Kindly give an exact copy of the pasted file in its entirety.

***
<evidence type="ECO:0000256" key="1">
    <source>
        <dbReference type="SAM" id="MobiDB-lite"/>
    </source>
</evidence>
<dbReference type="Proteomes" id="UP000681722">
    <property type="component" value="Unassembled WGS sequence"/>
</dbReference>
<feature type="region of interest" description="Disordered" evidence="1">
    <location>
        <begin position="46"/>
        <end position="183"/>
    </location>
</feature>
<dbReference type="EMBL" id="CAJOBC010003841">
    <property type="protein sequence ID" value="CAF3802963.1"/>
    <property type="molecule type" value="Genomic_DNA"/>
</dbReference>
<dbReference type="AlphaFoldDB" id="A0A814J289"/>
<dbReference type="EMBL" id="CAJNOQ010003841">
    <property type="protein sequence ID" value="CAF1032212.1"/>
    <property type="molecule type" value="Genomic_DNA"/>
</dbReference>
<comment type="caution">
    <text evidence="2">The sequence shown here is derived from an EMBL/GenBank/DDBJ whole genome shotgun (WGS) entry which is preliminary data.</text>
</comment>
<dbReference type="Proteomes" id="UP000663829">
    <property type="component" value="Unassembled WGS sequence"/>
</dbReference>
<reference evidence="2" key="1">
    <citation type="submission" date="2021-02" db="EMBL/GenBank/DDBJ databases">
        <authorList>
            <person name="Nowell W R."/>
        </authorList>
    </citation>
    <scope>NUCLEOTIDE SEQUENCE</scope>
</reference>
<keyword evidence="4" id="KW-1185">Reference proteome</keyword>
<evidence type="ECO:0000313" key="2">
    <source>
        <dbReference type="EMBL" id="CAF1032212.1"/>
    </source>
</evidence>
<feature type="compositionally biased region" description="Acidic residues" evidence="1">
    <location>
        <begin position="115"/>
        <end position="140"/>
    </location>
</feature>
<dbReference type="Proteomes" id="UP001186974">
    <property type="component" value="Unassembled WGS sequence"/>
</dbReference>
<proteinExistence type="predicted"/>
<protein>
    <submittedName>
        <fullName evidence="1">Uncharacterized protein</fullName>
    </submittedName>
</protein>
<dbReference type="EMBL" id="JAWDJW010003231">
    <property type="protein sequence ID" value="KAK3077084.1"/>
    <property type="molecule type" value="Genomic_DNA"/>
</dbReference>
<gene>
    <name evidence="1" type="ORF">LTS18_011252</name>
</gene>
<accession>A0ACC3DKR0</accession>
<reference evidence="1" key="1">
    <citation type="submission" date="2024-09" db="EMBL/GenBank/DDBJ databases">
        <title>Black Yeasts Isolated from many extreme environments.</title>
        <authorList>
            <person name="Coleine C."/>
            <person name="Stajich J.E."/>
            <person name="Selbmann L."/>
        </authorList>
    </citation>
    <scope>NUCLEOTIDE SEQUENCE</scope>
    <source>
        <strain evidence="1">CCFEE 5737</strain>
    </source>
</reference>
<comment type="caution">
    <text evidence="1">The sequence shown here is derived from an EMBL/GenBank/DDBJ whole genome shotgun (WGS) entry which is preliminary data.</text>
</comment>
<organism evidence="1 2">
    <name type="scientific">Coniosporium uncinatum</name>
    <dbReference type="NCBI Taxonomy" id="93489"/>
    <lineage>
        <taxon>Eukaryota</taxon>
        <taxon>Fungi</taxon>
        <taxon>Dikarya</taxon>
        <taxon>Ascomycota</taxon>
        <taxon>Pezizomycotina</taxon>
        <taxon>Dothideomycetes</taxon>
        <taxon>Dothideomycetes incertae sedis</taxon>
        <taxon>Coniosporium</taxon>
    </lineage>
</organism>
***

<evidence type="ECO:0000256" key="1">
    <source>
        <dbReference type="SAM" id="MobiDB-lite"/>
    </source>
</evidence>
<dbReference type="Proteomes" id="UP000681722">
    <property type="component" value="Unassembled WGS sequence"/>
</dbReference>
<feature type="region of interest" description="Disordered" evidence="1">
    <location>
        <begin position="46"/>
        <end position="183"/>
    </location>
</feature>
<dbReference type="EMBL" id="CAJOBC010003841">
    <property type="protein sequence ID" value="CAF3802963.1"/>
    <property type="molecule type" value="Genomic_DNA"/>
</dbReference>
<dbReference type="AlphaFoldDB" id="A0A814J289"/>
<dbReference type="EMBL" id="CAJNOQ010003841">
    <property type="protein sequence ID" value="CAF1032212.1"/>
    <property type="molecule type" value="Genomic_DNA"/>
</dbReference>
<comment type="caution">
    <text evidence="2">The sequence shown here is derived from an EMBL/GenBank/DDBJ whole genome shotgun (WGS) entry which is preliminary data.</text>
</comment>
<dbReference type="Proteomes" id="UP000663829">
    <property type="component" value="Unassembled WGS sequence"/>
</dbReference>
<reference evidence="2" key="1">
    <citation type="submission" date="2021-02" db="EMBL/GenBank/DDBJ databases">
        <authorList>
            <person name="Nowell W R."/>
        </authorList>
    </citation>
    <scope>NUCLEOTIDE SEQUENCE</scope>
</reference>
<keyword evidence="4" id="KW-1185">Reference proteome</keyword>
<evidence type="ECO:0000313" key="2">
    <source>
        <dbReference type="EMBL" id="CAF1032212.1"/>
    </source>
</evidence>
<feature type="compositionally biased region" description="Acidic residues" evidence="1">
    <location>
        <begin position="115"/>
        <end position="140"/>
    </location>
</feature>
<dbReference type="Proteomes" id="UP001186974">
    <property type="component" value="Unassembled WGS sequence"/>
</dbReference>
<proteinExistence type="predicted"/>
<protein>
    <submittedName>
        <fullName evidence="1">Uncharacterized protein</fullName>
    </submittedName>
</protein>
<dbReference type="EMBL" id="JAWDJW010003231">
    <property type="protein sequence ID" value="KAK3077084.1"/>
    <property type="molecule type" value="Genomic_DNA"/>
</dbReference>
<gene>
    <name evidence="1" type="ORF">LTS18_011252</name>
</gene>
<accession>A0ACC3DKR0</accession>
<reference evidence="1" key="1">
    <citation type="submission" date="2024-09" db="EMBL/GenBank/DDBJ databases">
        <title>Black Yeasts Isolated from many extreme environments.</title>
        <authorList>
            <person name="Coleine C."/>
            <person name="Stajich J.E."/>
            <person name="Selbmann L."/>
        </authorList>
    </citation>
    <scope>NUCLEOTIDE SEQUENCE</scope>
    <source>
        <strain evidence="1">CCFEE 5737</strain>
    </source>
</reference>
<comment type="caution">
    <text evidence="1">The sequence shown here is derived from an EMBL/GenBank/DDBJ whole genome shotgun (WGS) entry which is preliminary data.</text>
</comment>
<organism evidence="1 2">
    <name type="scientific">Coniosporium uncinatum</name>
    <dbReference type="NCBI Taxonomy" id="93489"/>
    <lineage>
        <taxon>Eukaryota</taxon>
        <taxon>Fungi</taxon>
        <taxon>Dikarya</taxon>
        <taxon>Ascomycota</taxon>
        <taxon>Pezizomycotina</taxon>
        <taxon>Dothideomycetes</taxon>
        <taxon>Dothideomycetes incertae sedis</taxon>
        <taxon>Coniosporium</taxon>
    </lineage>
</organism>